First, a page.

Scratching Where It Itches

November 22, 2010 by  
Filed under Humor, Stories

By Rhonda Rhea –

I confess I don’t have the greenest thumb on the block. As a matter of fact, I was thinking it might be easier to just give up on all other greenery and grow a poison ivy garden instead. Except that at this point I’d have to start from scratch.

Scratch? Get it? Anyway, I decided it would probably be better not do anything that rash.

That’s because we really do have to be careful what we plant. We will reap what we sow. It’s right there in Galatians 6:7. And according to the verse that follows, not only should we be careful what we plant, but we’re told if we choose to live only to please our own sinful selves, we’ll reap a harvest of death and decay. I think I’ve grown that kind of plant before. But when we’re talking about what we’re growing spiritually, we’re talking about an especially ugly garden. Eternally worse than poison ivy. Don’t even bother with the weed-whacker. Round-Up won’t cut it either.

Take a look at the passage: “Don’t be misled—you cannot mock the justice of God. You will always harvest what you plant. Those who live only to satisfy their own sinful nature will harvest decay and death from that sinful nature. But those who live to please the Spirit will harvest everlasting life from the Spirit. So let’s not get tired of doing what is good. At just the right time we will reap a harvest of blessing if we don’t give up. Therefore, whenever we have the opportunity, we should do good to everyone—especially to those in the family of faith” (Galatians 6:7-10 NLT).

I love how Paul rounds out his point in verse 9 with the big “so.” “So let’s not get tired of doing what is good.” He lets us know that the harvest kind of thinking and learning to live to please the Spirit instead of the flesh leads to staying energized in doing good things for the Kingdom—to not give up. And that leads to a harvest of everlasting blessing.

Our gardening time here is short. We need to stay on task. Second Timothy 4:2-5 charges us to “Preach the Word; be prepared in season and out of season; correct, rebuke and encourage—with great patience and careful instruction. For the time will come when men will not put up with sound doctrine. Instead, to suit their own desires, they will gather around them a great number of teachers to say what their itching ears want to hear. They will turn their ears away from the truth and turn aside to myths. But you, keep your head in all situations, endure hardship, do the work of an evangelist, discharge all the duties of your ministry” (NIV).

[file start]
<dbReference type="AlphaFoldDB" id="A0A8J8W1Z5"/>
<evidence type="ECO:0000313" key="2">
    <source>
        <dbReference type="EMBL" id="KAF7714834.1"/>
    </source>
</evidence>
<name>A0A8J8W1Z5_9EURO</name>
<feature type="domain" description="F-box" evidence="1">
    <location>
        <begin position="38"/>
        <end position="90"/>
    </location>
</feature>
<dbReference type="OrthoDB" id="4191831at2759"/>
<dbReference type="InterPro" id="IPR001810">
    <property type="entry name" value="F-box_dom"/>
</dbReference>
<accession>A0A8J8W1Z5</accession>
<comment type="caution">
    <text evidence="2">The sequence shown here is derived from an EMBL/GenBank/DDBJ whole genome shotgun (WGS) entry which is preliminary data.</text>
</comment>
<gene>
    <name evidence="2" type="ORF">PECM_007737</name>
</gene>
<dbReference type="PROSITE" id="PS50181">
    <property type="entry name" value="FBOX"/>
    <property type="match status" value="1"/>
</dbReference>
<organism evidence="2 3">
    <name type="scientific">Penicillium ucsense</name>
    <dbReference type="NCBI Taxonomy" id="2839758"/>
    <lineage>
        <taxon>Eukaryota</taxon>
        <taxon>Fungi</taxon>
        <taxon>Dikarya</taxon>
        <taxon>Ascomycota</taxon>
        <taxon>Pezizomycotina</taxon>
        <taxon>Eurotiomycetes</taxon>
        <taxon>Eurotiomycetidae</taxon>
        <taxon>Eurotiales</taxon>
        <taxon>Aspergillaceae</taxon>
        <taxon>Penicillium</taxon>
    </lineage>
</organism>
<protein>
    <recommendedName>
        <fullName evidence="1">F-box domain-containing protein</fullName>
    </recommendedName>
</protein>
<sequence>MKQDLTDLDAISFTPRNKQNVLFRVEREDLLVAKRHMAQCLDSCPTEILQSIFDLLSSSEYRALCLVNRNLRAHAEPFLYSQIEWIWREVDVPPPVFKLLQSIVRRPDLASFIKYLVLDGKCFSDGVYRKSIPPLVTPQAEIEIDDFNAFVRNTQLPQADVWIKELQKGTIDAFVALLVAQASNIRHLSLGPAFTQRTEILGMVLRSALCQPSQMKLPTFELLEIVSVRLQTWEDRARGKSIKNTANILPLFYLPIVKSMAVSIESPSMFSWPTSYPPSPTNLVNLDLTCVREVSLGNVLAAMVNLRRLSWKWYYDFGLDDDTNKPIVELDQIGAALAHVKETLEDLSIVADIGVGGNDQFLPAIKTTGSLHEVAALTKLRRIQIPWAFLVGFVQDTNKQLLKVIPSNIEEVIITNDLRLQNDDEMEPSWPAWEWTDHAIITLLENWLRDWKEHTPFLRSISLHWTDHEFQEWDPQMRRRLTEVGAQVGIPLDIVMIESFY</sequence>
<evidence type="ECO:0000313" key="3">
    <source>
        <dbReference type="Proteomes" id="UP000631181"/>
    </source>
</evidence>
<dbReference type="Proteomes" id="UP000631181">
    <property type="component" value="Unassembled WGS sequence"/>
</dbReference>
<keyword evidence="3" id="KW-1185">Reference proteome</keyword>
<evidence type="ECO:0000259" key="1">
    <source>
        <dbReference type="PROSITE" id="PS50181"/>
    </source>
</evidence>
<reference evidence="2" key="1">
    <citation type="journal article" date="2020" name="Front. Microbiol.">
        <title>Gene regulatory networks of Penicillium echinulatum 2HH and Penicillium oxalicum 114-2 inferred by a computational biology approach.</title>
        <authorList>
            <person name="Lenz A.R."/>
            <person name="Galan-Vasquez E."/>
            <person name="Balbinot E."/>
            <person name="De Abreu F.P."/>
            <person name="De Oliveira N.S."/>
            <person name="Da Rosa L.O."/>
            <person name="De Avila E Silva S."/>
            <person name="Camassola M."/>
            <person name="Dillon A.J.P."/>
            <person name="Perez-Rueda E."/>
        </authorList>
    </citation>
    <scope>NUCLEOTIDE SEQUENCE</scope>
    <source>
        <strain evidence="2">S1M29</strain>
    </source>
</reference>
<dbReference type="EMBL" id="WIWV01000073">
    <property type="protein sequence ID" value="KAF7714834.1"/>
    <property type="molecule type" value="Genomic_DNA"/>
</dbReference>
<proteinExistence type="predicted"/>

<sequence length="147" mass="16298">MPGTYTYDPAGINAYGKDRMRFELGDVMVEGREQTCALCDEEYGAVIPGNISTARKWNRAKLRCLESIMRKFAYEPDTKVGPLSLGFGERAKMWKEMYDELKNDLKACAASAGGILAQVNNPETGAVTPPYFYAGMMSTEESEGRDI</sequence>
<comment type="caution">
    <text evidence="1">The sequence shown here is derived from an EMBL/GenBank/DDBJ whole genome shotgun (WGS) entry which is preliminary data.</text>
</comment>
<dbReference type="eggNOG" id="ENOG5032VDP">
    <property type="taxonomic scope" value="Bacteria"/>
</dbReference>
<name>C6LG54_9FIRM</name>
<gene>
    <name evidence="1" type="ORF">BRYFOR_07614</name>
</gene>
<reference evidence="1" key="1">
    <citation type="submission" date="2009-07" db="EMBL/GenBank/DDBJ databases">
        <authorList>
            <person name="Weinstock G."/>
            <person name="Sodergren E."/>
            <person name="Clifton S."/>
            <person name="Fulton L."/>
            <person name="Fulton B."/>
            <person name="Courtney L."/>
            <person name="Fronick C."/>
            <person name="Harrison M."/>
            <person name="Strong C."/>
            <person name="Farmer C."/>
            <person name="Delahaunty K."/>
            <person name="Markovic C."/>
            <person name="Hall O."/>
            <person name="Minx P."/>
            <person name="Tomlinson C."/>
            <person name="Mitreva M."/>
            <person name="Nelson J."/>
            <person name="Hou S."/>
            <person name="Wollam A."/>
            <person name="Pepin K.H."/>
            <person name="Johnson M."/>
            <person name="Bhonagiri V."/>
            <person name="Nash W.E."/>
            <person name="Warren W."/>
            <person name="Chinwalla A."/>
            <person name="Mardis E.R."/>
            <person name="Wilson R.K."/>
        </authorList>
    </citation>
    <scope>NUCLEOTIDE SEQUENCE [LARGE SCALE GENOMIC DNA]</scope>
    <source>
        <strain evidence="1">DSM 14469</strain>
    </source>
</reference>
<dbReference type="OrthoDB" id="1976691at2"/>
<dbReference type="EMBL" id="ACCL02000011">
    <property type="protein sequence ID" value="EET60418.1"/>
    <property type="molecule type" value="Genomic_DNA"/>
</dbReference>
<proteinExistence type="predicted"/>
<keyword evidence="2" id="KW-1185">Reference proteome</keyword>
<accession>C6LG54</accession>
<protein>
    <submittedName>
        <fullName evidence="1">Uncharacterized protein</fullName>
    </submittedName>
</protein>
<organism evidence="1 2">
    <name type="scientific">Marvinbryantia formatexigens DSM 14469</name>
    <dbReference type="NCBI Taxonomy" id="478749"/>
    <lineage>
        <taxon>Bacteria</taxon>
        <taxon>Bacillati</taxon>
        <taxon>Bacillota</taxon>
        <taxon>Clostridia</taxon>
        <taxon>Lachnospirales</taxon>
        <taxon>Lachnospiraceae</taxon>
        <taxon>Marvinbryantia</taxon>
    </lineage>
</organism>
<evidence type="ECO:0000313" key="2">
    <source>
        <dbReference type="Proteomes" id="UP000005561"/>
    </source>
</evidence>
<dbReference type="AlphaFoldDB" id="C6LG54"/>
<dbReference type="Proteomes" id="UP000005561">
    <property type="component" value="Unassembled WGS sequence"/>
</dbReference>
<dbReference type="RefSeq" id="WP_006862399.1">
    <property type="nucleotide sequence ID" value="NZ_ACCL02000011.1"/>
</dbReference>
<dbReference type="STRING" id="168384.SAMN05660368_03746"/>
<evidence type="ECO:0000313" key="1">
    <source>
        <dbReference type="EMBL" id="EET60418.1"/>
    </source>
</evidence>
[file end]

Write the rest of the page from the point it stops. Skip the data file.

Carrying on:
Instead of catering to the poison-ivy-itchy-ears of those who simply want the easy way, and instead of letting them distract us, we’re called to keep our heads and to steadfastly keep on working in whatever ministry God has called us to. The passages in Galatians 6 and 2 Timothy 4 are the kinds of sound-the-charge verses we can put to memory. They can remind us all along the way to stay tenaciously resolute in our service. It’s then that we can become more and more the kind of Christ followers who don’t just tickle itchy ears, but truly scratch those eternal itches.

So, ready to write down those passages? First you’ll need some scratch paper.

Rhonda Rhea is a radio personality, conference speaker, humor columnist and author of seven books, including High Heels in High Places and her newest book, Whatsoever Things Are Lovely: Must-Have Accessories for God’s Perfect Peace. You can find out more at www.RhondaRhea.org.

About Rhonda Rhea

Rhonda Rhea is a radio personality, conference speaker, humor columnist and author of eight books, including High Heels in High Places and How Many Light Bulbs Does It Take to Change a Person? You can find out more at www.RhondaRhea.com.

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